Please report citation or reference errors to , or , if you are the registered author of the cited work, log in to your RePEc Author Service profile, click on "citations" and make appropriate adjustments.:

as in new window
  1. Alan Manning, 1992. "Wage Bargaining and the Phillips Curve: The Identification and Specification of Aggregate Wage Equations," CEP Discussion Papers dp0062, Centre for Economic Performance, LSE.
  2. Olivier Blanchard & Lawrence F. Katz, 1996. "What We Know and Do Not Know About the Natural Rate of Unemployment," NBER Working Papers 5822, National Bureau of Economic Research, Inc.
  3. Brian Bell & Stephen Nickell & Glenda Quintini, 2000. "Wage equations, wage curves and all that," LSE Research Online Documents on Economics 20165, London School of Economics and Political Science, LSE Library.
  4. David G. Blanchflower & Andrew J. Oswald, 1989. "The Wage Curve," NBER Working Papers 3181, National Bureau of Economic Research, Inc.
    • Blanchflower, D. & Oswald, A., 1989. "The Wage Curve," Papers 340, London School of Economics - Centre for Labour Economics.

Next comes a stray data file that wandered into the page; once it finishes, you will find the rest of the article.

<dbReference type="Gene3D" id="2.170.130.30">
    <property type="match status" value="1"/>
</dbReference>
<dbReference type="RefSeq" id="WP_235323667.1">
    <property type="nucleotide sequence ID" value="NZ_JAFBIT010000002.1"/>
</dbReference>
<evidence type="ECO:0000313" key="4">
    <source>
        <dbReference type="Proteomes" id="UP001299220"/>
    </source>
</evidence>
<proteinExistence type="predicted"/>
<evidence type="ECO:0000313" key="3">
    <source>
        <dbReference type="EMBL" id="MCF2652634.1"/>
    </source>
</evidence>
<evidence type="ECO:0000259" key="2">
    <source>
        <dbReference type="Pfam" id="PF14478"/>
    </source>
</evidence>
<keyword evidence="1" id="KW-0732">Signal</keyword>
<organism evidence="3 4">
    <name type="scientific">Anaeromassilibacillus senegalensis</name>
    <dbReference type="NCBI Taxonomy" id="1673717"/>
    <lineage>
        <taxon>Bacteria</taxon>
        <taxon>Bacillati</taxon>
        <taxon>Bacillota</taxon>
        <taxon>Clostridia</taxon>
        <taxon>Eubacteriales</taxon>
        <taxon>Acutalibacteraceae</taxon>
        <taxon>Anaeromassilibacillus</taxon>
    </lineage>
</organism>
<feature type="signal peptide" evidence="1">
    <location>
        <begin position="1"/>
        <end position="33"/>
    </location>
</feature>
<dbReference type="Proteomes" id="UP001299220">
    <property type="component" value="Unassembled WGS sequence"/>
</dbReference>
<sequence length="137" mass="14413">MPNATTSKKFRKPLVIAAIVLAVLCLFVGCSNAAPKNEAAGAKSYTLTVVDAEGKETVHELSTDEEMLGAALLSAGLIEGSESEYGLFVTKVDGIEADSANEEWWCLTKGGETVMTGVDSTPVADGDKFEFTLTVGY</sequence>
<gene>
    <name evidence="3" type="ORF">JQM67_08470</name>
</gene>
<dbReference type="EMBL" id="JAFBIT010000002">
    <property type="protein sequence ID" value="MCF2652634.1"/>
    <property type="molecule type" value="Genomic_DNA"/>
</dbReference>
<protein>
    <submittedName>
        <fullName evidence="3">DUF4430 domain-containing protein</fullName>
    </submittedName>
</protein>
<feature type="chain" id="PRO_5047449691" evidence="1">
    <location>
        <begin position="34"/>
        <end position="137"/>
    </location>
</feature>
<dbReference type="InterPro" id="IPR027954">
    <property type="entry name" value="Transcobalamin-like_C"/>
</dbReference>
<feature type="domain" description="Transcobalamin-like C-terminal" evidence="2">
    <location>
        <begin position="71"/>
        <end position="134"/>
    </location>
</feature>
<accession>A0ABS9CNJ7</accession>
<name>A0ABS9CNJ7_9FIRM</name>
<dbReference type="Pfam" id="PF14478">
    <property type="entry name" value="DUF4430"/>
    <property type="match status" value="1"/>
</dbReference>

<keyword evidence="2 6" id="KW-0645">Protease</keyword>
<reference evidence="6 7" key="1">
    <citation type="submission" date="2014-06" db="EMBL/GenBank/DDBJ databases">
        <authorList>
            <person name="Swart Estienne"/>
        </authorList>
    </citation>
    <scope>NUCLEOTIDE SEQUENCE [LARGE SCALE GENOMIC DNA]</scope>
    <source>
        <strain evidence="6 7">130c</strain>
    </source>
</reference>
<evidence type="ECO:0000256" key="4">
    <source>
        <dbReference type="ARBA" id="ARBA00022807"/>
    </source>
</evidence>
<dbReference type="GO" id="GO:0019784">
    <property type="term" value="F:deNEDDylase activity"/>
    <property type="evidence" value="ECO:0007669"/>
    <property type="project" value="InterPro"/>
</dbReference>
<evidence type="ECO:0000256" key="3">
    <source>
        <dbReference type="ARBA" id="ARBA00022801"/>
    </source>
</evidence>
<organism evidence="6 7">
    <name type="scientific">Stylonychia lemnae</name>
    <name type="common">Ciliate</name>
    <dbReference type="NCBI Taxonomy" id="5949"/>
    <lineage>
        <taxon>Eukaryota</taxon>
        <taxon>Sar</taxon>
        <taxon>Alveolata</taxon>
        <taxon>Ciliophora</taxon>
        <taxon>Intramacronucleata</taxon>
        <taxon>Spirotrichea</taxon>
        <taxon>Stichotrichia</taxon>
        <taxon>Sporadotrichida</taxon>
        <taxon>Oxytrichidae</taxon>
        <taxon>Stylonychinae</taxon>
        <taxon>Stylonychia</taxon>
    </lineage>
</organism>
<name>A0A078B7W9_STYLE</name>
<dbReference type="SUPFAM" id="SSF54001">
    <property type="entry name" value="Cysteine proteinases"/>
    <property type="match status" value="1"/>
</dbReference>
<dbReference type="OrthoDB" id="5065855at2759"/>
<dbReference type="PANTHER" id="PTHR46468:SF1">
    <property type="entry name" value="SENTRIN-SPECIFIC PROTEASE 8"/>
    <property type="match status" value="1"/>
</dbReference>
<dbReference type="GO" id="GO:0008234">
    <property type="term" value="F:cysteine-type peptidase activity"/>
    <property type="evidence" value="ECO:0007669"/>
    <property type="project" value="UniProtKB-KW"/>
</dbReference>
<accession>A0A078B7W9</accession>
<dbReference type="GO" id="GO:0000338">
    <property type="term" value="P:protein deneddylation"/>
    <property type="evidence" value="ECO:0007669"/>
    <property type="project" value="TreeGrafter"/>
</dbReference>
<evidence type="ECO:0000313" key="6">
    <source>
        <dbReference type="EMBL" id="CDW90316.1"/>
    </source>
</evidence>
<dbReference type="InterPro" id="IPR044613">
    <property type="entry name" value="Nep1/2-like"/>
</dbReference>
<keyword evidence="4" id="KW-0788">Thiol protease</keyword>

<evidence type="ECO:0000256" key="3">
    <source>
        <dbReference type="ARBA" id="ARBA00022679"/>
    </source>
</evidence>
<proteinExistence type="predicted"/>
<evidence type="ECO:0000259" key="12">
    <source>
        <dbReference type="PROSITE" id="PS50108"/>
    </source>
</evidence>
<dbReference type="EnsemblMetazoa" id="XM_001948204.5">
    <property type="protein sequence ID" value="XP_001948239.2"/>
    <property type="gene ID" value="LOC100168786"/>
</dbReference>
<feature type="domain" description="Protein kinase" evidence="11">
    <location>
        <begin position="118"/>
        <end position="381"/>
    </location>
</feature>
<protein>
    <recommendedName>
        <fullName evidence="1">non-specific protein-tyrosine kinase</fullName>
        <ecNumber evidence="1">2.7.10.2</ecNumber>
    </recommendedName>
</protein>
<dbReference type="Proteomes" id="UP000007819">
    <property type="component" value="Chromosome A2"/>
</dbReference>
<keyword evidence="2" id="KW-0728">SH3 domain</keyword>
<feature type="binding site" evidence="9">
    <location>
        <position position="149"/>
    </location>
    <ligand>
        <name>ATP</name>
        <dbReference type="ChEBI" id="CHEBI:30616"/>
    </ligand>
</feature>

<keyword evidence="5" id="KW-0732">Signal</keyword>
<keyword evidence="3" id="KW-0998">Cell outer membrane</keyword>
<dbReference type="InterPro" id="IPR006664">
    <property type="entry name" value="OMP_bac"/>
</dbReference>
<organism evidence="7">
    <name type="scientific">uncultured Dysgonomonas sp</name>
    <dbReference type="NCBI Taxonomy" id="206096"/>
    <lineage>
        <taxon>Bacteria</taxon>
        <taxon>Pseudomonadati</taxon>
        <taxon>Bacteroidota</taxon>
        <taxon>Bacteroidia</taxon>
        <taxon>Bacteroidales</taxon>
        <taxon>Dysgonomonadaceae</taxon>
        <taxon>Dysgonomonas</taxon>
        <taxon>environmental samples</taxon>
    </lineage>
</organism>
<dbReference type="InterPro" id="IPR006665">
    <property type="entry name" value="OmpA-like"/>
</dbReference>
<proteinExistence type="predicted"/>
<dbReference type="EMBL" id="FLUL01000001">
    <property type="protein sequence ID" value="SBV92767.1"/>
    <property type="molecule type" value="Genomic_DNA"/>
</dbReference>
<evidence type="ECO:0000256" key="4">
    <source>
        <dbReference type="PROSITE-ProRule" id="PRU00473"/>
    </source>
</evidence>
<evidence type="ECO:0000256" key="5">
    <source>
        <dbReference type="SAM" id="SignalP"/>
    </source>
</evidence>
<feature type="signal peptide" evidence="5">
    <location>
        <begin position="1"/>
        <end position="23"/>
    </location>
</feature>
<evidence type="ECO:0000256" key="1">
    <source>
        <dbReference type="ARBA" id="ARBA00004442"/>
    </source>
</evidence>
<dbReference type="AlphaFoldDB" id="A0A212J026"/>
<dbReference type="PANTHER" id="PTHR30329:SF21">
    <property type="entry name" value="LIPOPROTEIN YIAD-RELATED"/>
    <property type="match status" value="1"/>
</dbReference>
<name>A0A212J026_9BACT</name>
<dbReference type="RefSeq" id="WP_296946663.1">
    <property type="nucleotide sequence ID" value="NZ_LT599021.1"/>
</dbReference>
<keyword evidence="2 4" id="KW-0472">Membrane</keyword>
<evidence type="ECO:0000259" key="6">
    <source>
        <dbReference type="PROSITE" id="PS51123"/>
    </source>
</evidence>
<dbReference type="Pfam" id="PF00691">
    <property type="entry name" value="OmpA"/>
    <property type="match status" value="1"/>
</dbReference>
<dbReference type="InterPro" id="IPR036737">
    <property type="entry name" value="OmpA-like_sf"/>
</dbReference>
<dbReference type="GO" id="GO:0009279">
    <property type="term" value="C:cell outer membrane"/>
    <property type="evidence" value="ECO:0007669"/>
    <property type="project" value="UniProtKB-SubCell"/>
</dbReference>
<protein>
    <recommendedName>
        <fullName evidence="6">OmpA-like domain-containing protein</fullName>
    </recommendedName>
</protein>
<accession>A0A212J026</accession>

5. Stephen Nickell, 1997. "Unemployment and Labor Market Rigidities: Europe versus North America," Journal of Economic Perspectives, American Economic Association, vol. 11(3), pages 55-74, Summer.
  6. Alan Manning, 1992. "Productivity Growth, Wage Setting and the Equilibrium Rate of Unemployment," CEP Discussion Papers dp0063, Centre for Economic Performance, LSE.
  7. Karanassou, Marika & Snower, Dennis J, 1998. "How Labour Market Flexibility Affects Unemployment: Long-Term Implications of the Chain Reaction Theory," Economic Journal, Royal Economic Society, vol. 108(448), pages 832-49, May.
  8. Benjamin, Daniel K & Kochin, Levis A, 1979. "Searching for an Explanation of Unemployment in Interwar Britain," Journal of Political Economy, University of Chicago Press, vol. 87(3), pages 441-78, June.
  9. Laurence Ball & Robert Moffitt, 2001. "Productivity Growth and the Phillips Curve," Economics Working Paper Archive 450, The Johns Hopkins University,Department of Economics.